If you work at a desk, you probably experience neck aches regularly. These days, it’s one of the most commonly reported chronic discomforts.
Neck issues can result in a host of pain problems including headaches, nerve pain, and even shoulder issues.
In 5 minutes or less, here’s how to make desk life less of a pain in the neck.
The neck is a cobweb of muscles. We are going to focus on 3 major muscles: the sternocleidomastoid, the scalenes, and the levator scapulae.
The sternocleidomastoid are the muscles that start at the bony process behind your earlobe and end at your clavicle (collar bone). If you have trouble finding them, turn your head sideways and look/feel for the large diagonal muscle. These muscles get tight after long periods of keeping your chin tucked or your head rotated to one side.
The scalenes are a collection of 3 muscles: the scalenus anterior, scalenus medialis, and scalenus posterior. There are 3 one each side of your neck between your sternocleidomastoid and your traps, attached to the lower half of the cervical spine (neck vertebrae). The anterior and middle scalenes attach to your first rib, the posterior attaches to your second rib. Like the sternocleidomastoid, these also flex and rotate the neck. They also elevate the first rib. Shrugged posture
The levator scapulae start at the upper half of the cervical spine and end at the upper inner corner of the scapula (shoulder blade). These are some of the larger muscles that influence the neck. They elevate the shoulder blades and extend the neck (as in looking up).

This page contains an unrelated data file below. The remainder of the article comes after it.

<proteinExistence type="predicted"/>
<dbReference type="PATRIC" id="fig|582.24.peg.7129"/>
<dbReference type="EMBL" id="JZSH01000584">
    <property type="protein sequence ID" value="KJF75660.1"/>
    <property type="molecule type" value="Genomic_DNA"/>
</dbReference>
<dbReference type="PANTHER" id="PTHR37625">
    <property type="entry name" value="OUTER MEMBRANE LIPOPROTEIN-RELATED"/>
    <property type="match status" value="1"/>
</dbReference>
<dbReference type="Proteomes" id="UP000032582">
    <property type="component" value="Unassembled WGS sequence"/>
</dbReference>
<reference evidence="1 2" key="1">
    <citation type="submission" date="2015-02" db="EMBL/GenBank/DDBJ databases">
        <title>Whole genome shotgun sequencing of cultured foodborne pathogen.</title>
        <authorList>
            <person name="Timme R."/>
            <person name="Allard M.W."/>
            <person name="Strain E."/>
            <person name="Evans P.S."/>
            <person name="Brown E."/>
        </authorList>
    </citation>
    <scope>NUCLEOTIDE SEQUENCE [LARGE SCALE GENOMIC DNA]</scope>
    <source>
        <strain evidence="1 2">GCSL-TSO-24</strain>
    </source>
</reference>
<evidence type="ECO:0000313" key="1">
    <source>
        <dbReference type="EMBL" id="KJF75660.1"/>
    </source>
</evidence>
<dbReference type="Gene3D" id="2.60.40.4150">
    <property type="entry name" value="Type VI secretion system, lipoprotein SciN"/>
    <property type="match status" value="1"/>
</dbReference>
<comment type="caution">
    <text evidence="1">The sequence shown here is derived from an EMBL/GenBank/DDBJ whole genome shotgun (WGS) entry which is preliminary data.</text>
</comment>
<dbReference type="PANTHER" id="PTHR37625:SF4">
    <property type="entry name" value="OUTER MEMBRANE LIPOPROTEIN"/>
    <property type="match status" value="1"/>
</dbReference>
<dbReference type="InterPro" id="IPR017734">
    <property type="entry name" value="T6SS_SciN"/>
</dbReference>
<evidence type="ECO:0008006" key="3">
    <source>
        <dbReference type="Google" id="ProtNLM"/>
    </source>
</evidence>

Self Myofascial Release for the neck should be done gently and kept away from the throat. The best practice is the roll gently until you find a point of muscular pain or tension. When you've identified a knotted area, gently lean into the ball and breath deeply. Typically, this is more effective on the scalenes and levator scapulae.
After removing knots in your neck muscles, you can achieve a very effective stretch to all 3 of our target muscles with one technique. Be gentle and hold positions where you feel tension for 30 seconds.
Strength and mobility imbalances can have a lot to do with neck stiffness. Controlled Articular Rotations (CARs) are a great way to help move the neck through a full range of motion.
After hours/days/weeks/months/years of phone posture your levator scapulae can get stretched out and weak. One of the most effective strength exercises to fix that forward head posture is easy to do anywhere. Standing with your back against a wall. Firmly press the back of your head into the wall for 10 seconds. That’s one rep. Do one set of 10 reps.
Putting these together into a brief daily maintenance routine is simple.
Repeat 1-3x per day. If you experience acute pain stop and consult your doctor.
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